Then the verse ends with “the prayer of a righteous person is powerful and effective.” James then moves on to Elijah as an example of a righteous man who prayed and was answered by God. So, how do we apply this verse?
What Does ‘Righteous,’ ‘Powerful,’ and ‘Effective’ Mean?
At this point, it is helpful to consider the meaning of these specific words. When we are stumped at the meaning and application of a verse, sometimes, it is helpful to dig deeper into what each of the words means. Here we will attempt to understand them in their original language.
1. Righteous person. In the original Greek, there is no word supplied that should be translated “man” or “person.” We supply this in English to make it more readable.
But in the original Greek, it simply says, “The prayer dikaiou is powerful and effective.” Dikaiou means righteous. It could be translated “the prayer of righteousness,” but it is most likely a reference to a righteous person. James Edwards says it well:
“[It is] simply the believer, the person who is “righteous” by virtue of receiving forgiveness through Jesus and is therefore part of the people of God. Prayer, James wants to make clear, is a powerful weapon in the hands even of the humblest believer; it does not require a “super saint” to wield it effectively” (“The Letter of James,” The Pillar New Testament Commentary).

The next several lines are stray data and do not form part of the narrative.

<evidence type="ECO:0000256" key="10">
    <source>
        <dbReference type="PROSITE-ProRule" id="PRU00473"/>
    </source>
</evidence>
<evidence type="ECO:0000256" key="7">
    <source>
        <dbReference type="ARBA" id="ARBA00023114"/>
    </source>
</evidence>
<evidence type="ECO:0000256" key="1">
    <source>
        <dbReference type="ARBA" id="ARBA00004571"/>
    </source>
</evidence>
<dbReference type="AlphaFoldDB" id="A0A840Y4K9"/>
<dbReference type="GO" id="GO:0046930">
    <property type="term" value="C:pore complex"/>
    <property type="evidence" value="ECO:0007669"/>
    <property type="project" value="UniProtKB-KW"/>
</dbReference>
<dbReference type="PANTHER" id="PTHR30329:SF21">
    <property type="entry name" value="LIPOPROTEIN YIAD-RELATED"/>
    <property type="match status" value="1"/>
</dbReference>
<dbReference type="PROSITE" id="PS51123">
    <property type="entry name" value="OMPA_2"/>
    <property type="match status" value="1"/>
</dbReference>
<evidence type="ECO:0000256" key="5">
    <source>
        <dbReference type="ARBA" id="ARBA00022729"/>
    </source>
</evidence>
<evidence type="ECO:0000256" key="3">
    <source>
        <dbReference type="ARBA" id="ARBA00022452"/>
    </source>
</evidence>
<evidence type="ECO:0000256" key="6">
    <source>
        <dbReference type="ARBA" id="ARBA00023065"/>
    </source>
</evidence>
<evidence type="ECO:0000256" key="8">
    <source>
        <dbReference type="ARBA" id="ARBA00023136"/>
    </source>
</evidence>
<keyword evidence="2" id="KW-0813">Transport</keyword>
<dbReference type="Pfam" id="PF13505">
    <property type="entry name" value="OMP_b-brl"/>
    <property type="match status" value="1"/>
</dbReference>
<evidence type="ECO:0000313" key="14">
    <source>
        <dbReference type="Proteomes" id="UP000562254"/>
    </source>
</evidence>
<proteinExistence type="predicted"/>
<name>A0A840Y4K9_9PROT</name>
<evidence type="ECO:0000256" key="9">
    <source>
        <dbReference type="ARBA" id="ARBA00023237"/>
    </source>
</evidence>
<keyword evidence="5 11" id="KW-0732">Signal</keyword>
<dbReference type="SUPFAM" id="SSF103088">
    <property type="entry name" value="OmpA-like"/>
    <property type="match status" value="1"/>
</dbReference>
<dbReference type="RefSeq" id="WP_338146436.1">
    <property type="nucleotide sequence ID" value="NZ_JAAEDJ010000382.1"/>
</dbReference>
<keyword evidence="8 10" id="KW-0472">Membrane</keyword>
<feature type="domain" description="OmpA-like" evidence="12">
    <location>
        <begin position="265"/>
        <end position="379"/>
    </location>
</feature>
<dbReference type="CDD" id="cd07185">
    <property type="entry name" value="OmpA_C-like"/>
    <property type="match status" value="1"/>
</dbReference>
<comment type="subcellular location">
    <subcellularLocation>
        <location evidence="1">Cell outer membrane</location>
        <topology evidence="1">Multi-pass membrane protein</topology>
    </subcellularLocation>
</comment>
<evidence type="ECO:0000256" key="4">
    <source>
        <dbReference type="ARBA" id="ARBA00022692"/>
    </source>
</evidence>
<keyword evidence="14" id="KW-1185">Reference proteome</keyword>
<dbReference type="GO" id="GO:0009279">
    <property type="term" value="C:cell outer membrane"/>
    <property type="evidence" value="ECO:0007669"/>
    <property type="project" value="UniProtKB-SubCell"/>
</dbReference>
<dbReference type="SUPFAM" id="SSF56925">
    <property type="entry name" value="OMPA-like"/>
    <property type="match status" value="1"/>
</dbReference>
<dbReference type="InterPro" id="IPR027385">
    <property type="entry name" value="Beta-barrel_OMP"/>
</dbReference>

This is important for our application of this verse. James’ words here are not on a scale as if it is saying that if a person is super righteous, then his prayer will be answered. Or that the more righteous someone is, then the more apt their prayer is to be answered.
Our righteousness comes from Christ. And the strongest saint and the weakest believer are alike, fully righteous before God. If you are in Christ, then you are “a righteous person,” which is spoken of in James 5:16.
2. Powerful. You’ve made heard sermons where the preacher talked about the Greek word for power as dunamis and it’s where we get our word dynamite. I’ll refrain from pointing out how silly it is to use a later word (dynamite) to explain the meaning of an earlier word.
I mention this only to point out that the word used here isn’t dunamis. Nor is it exousia (which is often translated as “authority”). The word used here is a combination of polus (great, mighty, plentiful) and ischu (having capability, ability, strength, power).
Though it’d be a bit sloppy and confusing, it's a phrase that would possibly be translated as “the prayer of a righteous person is great could…” or “the prayer of a righteous person is mighty able…”
3. Effective. The word translated effective (energoumenē) is often translated as “works” or “enables to work.” It is usually a reference to God’s mighty working on our behalf. Here it is a participle. And participles can be confusing and difficult to translate.